Whārangi 6: Back in Nepal
Hillary, Edmund Percival
Beekeeper, mountaineer, philanthropist
I tuhia tēnei haurongo e Shaun Barnett, ā, i tāngia tuatahitia ki Ngā Tāngata Taumata Rau i te 2010.
Silver Hut Expedition
In 1960–61, Hillary organised and led the Silver Hut Expedition to Nepal to do high-altitude research, make an oxygen-free attempt on Makalu, and search for the mythical yeti. No convincing evidence of yeti was found, but expedition members climbed Ama Dablam. However, Hillary’s friend Peter Mulgrew lost both feet through frostbite after an accident on Makalu, and Hillary himself suffered from altitude sickness. In future years he was increasingly unable to acclimatise at altitude, even in the valleys, and Makalu marked the end of his high-altitude climbing.
US commercial partnerships
During the 1960s, Hillary formed a partnership with two US companies: Field Enterprises Educational Corporation (an encyclopedia producer) and large US outdoor equipment company Sears Roebuck, both of whom helped finance expeditions. He designed and tested Sears Roebuck tents, packs and other gear. His family took several US camping holidays, which Louise Hillary described in her book, Keep calm if you can.
Hillary’s achievements on Everest and in Antarctica were greatly respected, but it was his subsequent humanitarian work that cemented his place as New Zealand’s most revered son.
In 1960, Sherpas in the Khumbu region of Nepal told him that they badly wanted a school. Hillary wanted to improve their lives, particularly as they had put such effort into his expeditions. He asked the British Mt Everest Foundation (which had substantial funds), for money to build a school but was turned down. ‘As the Sherpas have done so much for the British Himalayan expeditions I considered this a miserable response and still have not forgiven them,’ he later wrote.1
Hillary raised the money himself, establishing what became known as the Himalayan Trust, and after the Silver Hut expedition of 1961 he supervised the building of Khumjung School.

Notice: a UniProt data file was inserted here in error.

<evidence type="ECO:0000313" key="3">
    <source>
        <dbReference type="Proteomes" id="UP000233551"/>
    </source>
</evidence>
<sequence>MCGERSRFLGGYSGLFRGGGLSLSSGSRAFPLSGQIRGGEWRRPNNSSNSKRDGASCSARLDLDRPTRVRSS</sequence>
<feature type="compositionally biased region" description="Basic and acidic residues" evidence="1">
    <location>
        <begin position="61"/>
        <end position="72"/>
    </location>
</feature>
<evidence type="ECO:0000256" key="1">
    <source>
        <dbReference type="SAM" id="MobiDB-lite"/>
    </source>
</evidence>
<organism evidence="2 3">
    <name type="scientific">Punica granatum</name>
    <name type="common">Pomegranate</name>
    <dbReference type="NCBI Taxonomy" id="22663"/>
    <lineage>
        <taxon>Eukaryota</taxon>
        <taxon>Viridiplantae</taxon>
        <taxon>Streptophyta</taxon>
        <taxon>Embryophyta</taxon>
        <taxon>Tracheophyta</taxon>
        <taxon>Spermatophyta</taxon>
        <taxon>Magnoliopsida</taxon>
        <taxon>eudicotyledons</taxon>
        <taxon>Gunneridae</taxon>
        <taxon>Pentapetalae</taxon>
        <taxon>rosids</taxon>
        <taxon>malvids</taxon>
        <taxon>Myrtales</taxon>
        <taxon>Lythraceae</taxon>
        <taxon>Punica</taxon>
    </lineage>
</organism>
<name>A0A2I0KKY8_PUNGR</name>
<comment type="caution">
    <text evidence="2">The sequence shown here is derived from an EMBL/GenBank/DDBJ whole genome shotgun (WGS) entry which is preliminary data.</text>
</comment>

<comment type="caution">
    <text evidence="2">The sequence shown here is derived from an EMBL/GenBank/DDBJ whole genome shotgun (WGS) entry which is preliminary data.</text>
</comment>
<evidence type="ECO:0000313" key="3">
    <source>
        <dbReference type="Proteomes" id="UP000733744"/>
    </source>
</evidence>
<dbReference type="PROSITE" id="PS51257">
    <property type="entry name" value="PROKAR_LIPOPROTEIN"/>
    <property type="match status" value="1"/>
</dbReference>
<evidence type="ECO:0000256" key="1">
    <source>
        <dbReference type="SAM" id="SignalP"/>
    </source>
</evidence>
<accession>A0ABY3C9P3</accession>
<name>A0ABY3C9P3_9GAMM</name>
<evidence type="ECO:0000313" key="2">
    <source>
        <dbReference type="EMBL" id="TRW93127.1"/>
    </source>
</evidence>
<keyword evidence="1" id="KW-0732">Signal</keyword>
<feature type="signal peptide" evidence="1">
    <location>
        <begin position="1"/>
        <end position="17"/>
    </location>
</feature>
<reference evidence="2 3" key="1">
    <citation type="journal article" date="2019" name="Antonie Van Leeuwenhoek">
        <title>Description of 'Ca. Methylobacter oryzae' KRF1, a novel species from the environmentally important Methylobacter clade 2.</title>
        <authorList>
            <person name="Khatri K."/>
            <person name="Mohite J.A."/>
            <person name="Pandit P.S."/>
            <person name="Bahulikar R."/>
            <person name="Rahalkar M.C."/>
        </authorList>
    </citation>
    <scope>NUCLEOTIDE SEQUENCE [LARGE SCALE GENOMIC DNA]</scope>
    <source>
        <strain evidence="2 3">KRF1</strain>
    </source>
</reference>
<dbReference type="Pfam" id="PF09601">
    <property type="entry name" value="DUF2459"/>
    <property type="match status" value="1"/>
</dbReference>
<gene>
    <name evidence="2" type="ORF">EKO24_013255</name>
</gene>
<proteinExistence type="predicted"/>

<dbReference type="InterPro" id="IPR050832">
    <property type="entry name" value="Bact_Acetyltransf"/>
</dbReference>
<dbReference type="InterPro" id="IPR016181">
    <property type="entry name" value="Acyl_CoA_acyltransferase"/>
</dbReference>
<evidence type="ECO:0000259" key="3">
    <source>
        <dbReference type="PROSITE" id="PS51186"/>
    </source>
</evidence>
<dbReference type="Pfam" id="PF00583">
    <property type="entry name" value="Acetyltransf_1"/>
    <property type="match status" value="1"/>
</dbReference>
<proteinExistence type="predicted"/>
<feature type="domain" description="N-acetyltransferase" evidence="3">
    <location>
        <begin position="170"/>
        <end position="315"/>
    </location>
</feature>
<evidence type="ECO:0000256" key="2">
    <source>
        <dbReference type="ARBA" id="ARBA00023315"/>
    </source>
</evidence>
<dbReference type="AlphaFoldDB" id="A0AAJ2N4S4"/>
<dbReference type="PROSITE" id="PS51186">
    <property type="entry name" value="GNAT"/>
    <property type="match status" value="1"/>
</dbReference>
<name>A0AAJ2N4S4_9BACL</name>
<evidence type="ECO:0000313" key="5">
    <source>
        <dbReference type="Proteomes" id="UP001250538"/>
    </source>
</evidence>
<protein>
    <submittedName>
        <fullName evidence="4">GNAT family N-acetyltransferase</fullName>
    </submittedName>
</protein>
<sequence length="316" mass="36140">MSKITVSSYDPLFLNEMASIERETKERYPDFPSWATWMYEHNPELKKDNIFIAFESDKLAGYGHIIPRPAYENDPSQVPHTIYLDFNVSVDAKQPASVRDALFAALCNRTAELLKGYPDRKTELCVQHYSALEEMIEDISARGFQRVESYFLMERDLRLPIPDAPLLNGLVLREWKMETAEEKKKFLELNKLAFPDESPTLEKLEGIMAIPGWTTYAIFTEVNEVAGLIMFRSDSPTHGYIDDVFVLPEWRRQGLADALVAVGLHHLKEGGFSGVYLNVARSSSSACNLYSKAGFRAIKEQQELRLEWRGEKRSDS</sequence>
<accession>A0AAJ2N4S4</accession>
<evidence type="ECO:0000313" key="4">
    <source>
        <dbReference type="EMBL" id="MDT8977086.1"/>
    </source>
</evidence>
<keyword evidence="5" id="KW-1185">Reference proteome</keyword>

Over successive decades, the Himalayan Trust built schools, airfields, bridges, hospitals and clinics in Nepal. It also restored Buddhist monasteries, including the famed Tengboche Monastery after it burnt down in January 1989. All this work was in response to needs expressed directly by the Sherpas, who called Hillary Burra Sahib, meaning ‘big in heart.’
Hillary returned to Antarctica in 1967, leading a team that made the first ascent of Mt Herschel. In 1971 he completed a grand traverse of Aoraki/Mt Cook at the age of 52, and three years later made a first ascent of Troglodyte Peak (1,810 metres) in Fiordland with his son, Peter, to end his climbing career.
Tragedy struck the Hillary family on 31 March 1975, when a plane crash in Nepal killed Louise and their younger daughter, Belinda. The bereft Hillary descended into depression and drinking. Not until two years later did he have energy for another enterprise. In 1977, he led a team of New Zealanders travelling by jet boat from the sea to the headwaters of the Ganges River, where they made a first ascent of Akash Parbat. Hillary suffered a debilitating bout of altitude sickness on the climb.
Disaster struck again in 1979, when Hillary’s friend Peter Mulgrew was killed in the Air New Zealand Mt Erebus crash in Antarctica. Mulgrew’s widow, June, also a friend, formed a closer relationship with Hillary in subsequent years.